OpenGL to be sold?

I saw this article/blog on businessreview online which features an interview with the SGI CEO. One of the things he says is that OpenGL might be sold as part of SGI’s restructuring. Considering how we are putting all our eggs in the OpenGL basket currently, with projects such as XGL, AIGLX and Glitz I hope this gets picked up by a friendly entity, especially if there are some patents still attached to OpenGL.

5 thoughts on “OpenGL to be sold?”

  1. Hm… I really hope there’s some financially potent someone/organization that can grab the OpenGL IP (and make it really open) before MS comes along and kills OpenGL. I’ve a very bad feeling about this. The Khronos group might be a good place for the new “home” of OpenGL.

  2. According to Wikipedia:

    The OpenGL specification is currently overseen by the OpenGL Architecture Review Board (ARB), which was formed in 1992. The ARB consists of a set of companies with a vested interest in creating a consistent and widely available API. Voting members of the ARB as of April 2006 include 3D hardware manufacturers SGI, 3Dlabs, ATI Technologies, NVIDIA and Intel, and computer manufacturers IBM, Apple Computer, Dell, and Sun Microsystems.

    Microsoft, one of the founding members, left in March 2003. Aside from these corporations, each year many other companies are invited to be part of the OpenGL ARB for one-year terms. With so many companies involved with such a diverse set of interests, OpenGL has become very much a general-purpose API with a wide range of capabilities.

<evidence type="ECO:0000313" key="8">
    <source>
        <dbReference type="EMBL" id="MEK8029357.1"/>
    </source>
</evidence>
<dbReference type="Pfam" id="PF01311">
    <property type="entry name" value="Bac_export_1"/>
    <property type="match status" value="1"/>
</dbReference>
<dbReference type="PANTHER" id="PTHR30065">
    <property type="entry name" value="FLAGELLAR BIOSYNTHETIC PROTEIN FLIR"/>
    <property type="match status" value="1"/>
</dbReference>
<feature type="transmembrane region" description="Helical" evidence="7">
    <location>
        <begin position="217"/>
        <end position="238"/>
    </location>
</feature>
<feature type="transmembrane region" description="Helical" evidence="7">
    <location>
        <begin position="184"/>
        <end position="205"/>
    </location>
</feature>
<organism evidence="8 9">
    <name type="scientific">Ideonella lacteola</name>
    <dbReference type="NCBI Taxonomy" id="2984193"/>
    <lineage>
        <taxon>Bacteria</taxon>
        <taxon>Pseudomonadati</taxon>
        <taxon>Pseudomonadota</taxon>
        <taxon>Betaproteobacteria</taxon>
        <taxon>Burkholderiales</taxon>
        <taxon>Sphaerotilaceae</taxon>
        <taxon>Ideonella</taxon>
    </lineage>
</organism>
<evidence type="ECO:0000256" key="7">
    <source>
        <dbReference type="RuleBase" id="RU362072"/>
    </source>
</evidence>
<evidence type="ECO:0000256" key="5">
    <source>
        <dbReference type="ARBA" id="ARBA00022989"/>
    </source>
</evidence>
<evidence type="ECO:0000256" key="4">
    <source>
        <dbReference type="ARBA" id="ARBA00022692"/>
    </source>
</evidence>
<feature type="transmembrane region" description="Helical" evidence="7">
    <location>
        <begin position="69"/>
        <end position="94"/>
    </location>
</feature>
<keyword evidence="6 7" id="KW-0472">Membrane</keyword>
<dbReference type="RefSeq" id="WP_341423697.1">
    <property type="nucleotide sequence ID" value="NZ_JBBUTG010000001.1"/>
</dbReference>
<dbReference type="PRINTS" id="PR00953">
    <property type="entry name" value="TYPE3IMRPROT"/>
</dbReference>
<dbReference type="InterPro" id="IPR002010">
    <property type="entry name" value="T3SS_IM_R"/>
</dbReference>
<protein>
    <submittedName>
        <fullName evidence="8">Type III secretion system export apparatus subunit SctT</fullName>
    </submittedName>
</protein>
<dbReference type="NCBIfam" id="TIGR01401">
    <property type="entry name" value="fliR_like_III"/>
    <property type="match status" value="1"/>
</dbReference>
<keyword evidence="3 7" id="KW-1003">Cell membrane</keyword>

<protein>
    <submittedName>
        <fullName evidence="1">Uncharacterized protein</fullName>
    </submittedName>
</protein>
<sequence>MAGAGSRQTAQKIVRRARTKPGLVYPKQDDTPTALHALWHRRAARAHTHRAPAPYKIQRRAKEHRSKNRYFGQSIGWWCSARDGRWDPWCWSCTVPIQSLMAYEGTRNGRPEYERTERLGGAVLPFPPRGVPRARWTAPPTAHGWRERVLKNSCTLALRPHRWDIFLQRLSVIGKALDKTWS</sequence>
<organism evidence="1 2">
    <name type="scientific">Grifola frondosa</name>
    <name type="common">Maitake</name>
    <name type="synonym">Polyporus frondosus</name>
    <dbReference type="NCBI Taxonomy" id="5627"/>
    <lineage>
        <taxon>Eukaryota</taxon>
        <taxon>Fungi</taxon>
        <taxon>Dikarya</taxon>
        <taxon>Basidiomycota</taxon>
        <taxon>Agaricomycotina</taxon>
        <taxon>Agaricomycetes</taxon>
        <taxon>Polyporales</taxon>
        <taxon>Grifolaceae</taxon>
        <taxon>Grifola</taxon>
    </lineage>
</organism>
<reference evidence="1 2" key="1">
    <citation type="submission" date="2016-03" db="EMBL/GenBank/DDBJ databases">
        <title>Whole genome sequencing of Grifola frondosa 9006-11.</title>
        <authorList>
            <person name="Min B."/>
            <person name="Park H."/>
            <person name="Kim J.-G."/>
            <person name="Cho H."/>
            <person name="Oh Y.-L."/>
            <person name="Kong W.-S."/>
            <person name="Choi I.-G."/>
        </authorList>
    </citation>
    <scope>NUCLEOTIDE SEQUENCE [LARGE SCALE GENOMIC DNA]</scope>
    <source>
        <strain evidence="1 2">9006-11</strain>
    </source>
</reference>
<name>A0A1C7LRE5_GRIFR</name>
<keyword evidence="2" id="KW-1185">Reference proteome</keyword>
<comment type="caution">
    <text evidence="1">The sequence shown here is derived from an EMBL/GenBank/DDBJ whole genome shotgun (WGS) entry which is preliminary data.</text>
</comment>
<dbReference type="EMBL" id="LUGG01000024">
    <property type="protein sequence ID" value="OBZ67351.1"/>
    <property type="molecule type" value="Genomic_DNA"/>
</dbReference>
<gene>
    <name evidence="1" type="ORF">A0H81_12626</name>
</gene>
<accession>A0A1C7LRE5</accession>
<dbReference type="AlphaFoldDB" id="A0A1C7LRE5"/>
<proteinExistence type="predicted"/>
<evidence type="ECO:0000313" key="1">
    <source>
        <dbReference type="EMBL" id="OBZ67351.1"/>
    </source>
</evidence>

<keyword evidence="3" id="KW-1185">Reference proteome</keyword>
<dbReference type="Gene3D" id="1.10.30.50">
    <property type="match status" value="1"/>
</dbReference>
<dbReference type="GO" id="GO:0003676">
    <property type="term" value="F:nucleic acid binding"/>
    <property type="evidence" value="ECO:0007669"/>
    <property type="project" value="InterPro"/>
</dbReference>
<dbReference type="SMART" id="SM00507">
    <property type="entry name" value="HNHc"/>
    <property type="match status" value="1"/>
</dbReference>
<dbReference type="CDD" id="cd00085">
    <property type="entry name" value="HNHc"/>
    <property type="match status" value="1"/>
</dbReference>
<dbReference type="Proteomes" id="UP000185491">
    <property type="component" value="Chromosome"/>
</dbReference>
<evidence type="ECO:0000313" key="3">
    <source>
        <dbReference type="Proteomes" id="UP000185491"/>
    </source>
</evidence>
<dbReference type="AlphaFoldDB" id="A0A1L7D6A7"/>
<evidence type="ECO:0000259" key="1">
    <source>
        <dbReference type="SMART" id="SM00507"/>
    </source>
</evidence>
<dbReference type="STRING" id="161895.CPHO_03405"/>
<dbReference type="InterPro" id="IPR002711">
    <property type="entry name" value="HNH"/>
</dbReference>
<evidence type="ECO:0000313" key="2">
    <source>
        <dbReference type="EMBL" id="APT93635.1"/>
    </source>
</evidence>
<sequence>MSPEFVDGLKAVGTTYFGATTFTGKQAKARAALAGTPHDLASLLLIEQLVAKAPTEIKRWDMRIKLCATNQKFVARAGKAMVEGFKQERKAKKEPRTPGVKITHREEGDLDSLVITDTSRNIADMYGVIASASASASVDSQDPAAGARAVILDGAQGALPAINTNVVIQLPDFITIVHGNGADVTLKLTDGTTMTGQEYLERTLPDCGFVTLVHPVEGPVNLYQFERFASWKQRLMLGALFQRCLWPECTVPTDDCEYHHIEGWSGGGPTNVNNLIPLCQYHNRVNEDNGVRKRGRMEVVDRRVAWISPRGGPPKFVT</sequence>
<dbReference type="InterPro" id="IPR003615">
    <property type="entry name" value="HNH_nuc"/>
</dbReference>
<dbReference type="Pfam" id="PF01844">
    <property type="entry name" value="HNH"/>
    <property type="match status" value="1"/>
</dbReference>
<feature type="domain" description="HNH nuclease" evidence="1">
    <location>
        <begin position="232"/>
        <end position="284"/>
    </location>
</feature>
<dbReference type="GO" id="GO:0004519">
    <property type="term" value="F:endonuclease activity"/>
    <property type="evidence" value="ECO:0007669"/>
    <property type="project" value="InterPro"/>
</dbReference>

According to current plans, control of OpenGL will pass to the Khronos Group by the end of 2006. This is being done in order to improve the marketing of OpenGL, and to remove barriers between the development of OpenGL and OpenGL ES.

    —–

    So it looks like for now there’s already plenty of other forces to keep it going.

  3. Remember that what most of us are using on Linux isn’t actually OpenGL, but Mesa, which is an OpenGL-compatible library that can’t actually call itself “OpenGL” for various hand-wavey reasons.

  4. Mesa may not infringe on the copyright covering the original OpenGL code itself, but it can still infringe on patents that cover particular techniques used within OpenGL. So this might not be enough to protect Mesa.

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